Is Andre Drummond Really So High Risk? And is MKG Worth a High Lottery Pick?

The consensus among NBA draft pundits seems to be that Connecticut Center Andre Drummond is one of the highest risk (and highest reward) players in the draft. However, I would posit that Drummond's physical profile actually gives him one of the higher floors in this draft.



By all accounts, Drummond is pretty much a once in every 3 or 4 years prospect athletically. He has an enormous 7'6" wingspan, excellent jumping ability for a center, a sturdy 280 lbs frame, and most impressively a lateral agility that bested many of the guards at the camp. Watching him, he's one of the few players with true rise when he dunks; when he throws it down it looks like he's still going up as the ball flies through the hoop. As I thought more about Drummond, I tried to remember a player with his athletic ability who was a huge bust at the center position. I couldn't think of any, but to test my theory I reviewed the last 30 years of NBA centers and big power forwards in an effort to find those who (to my subjective eye) possessed anywhere near Drummond's combination of size, strength, leaping abilty, and quickness. The resulting list, in reverse chronological order*:


Drummond

Derrick Favors
Greg Oden
Dwight Howard
Shaquille O'Neal
Patrick Ewing
Darryl Dawkins

DeAndre Jordan

This is quite a list. Probably the worst player on this list is DeAndre Jordan, and he had two teams deem him worthy of a 4 year/$43 million contract just last summer. Oden was famously felled by ill-health, but when healthy he showed that he would have been an extremely effective player and likely an All-NBA center given a normal development curve.  Even the famously flighty Dawkins put together several effective league-average seasons offensively, though I don't recall him having a particularly good defensive reputation. There is a very good argument that these players represent Drummond's floor, and Ewing, Howard, and O'Neal his ceiling.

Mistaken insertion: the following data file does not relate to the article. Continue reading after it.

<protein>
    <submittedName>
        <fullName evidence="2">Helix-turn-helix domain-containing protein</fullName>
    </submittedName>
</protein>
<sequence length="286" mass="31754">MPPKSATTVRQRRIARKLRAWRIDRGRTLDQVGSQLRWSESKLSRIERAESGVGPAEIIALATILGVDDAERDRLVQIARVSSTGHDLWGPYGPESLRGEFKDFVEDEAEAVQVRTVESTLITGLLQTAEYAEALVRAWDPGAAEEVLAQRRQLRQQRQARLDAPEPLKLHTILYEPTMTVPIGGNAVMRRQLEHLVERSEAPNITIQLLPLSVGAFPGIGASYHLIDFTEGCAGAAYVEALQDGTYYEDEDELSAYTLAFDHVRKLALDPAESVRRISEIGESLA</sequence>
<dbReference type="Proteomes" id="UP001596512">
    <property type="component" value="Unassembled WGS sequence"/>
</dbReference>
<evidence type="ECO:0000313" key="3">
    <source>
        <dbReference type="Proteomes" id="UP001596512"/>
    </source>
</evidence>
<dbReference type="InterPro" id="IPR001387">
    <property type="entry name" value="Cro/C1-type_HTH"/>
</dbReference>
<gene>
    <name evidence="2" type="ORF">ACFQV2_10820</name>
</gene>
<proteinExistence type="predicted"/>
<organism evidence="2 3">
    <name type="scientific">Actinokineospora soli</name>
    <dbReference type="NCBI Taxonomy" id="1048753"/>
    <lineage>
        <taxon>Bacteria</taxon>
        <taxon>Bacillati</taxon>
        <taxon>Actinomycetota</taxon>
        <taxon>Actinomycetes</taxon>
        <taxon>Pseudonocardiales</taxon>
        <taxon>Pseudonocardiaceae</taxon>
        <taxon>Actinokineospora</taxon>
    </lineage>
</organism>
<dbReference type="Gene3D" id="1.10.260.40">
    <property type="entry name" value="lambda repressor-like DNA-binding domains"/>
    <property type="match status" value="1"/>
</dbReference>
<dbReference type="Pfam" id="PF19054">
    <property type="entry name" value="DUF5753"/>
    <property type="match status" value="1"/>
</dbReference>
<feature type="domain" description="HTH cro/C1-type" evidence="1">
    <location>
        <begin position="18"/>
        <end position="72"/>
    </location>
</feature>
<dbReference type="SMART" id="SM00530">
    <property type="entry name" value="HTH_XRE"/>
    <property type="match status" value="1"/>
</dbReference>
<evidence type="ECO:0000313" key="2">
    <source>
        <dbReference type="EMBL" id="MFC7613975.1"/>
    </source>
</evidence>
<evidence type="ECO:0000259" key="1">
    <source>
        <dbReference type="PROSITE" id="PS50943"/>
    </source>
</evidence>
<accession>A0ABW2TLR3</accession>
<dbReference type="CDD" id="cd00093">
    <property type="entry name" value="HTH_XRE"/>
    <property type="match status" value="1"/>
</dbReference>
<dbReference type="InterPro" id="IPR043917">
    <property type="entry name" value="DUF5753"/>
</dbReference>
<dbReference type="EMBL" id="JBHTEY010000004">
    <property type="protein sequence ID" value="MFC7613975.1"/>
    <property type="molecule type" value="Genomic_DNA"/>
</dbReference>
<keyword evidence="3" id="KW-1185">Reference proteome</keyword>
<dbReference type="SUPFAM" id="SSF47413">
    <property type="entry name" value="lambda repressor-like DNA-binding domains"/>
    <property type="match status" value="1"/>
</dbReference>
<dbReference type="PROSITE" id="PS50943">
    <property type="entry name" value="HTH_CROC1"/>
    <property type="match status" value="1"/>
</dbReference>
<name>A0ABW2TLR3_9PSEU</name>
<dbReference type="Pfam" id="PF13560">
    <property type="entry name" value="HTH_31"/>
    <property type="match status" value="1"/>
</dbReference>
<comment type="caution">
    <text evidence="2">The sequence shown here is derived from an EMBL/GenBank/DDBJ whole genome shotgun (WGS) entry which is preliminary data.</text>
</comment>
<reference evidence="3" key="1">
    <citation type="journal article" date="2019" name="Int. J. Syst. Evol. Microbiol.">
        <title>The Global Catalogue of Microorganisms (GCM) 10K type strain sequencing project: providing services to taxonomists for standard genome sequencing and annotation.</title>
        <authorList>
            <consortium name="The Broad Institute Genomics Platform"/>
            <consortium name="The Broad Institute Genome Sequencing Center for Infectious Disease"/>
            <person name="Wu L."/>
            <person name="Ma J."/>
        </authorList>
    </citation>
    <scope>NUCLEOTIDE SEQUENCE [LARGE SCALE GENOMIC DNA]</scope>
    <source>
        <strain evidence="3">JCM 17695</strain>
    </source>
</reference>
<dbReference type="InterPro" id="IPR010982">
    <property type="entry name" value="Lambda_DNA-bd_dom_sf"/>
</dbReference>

*Some might quibble with my selections here, and I would certainly welcome any thoughts on players I might have missed. The most obvious example one might accuse me of leaving out is Kwame Brown. But it's forgotten that Brown was a power forward prospect coming out of high school and was not really projected as a back to the basket player. I also don't think he has the strength or jumping ability of these other players. But if you want to include Kwame Brown, feel free. If so, however, you might also include the next two players I left out as not being bulky enough: David Robinson and Hakeem Olajuwon. Michael Olowokandi is another possible example, but I left him out based on lack of quickness and jumping ability. Plus, he was 23 when drafted. Andrew Bynum is another potential, but he doesn't qualify on the leaping ability and quickness traits. Finally, you might also argue that Favors isn't quite bulky enough, but I think he's on his way there with how much weight he's put on in the 3 years since high school.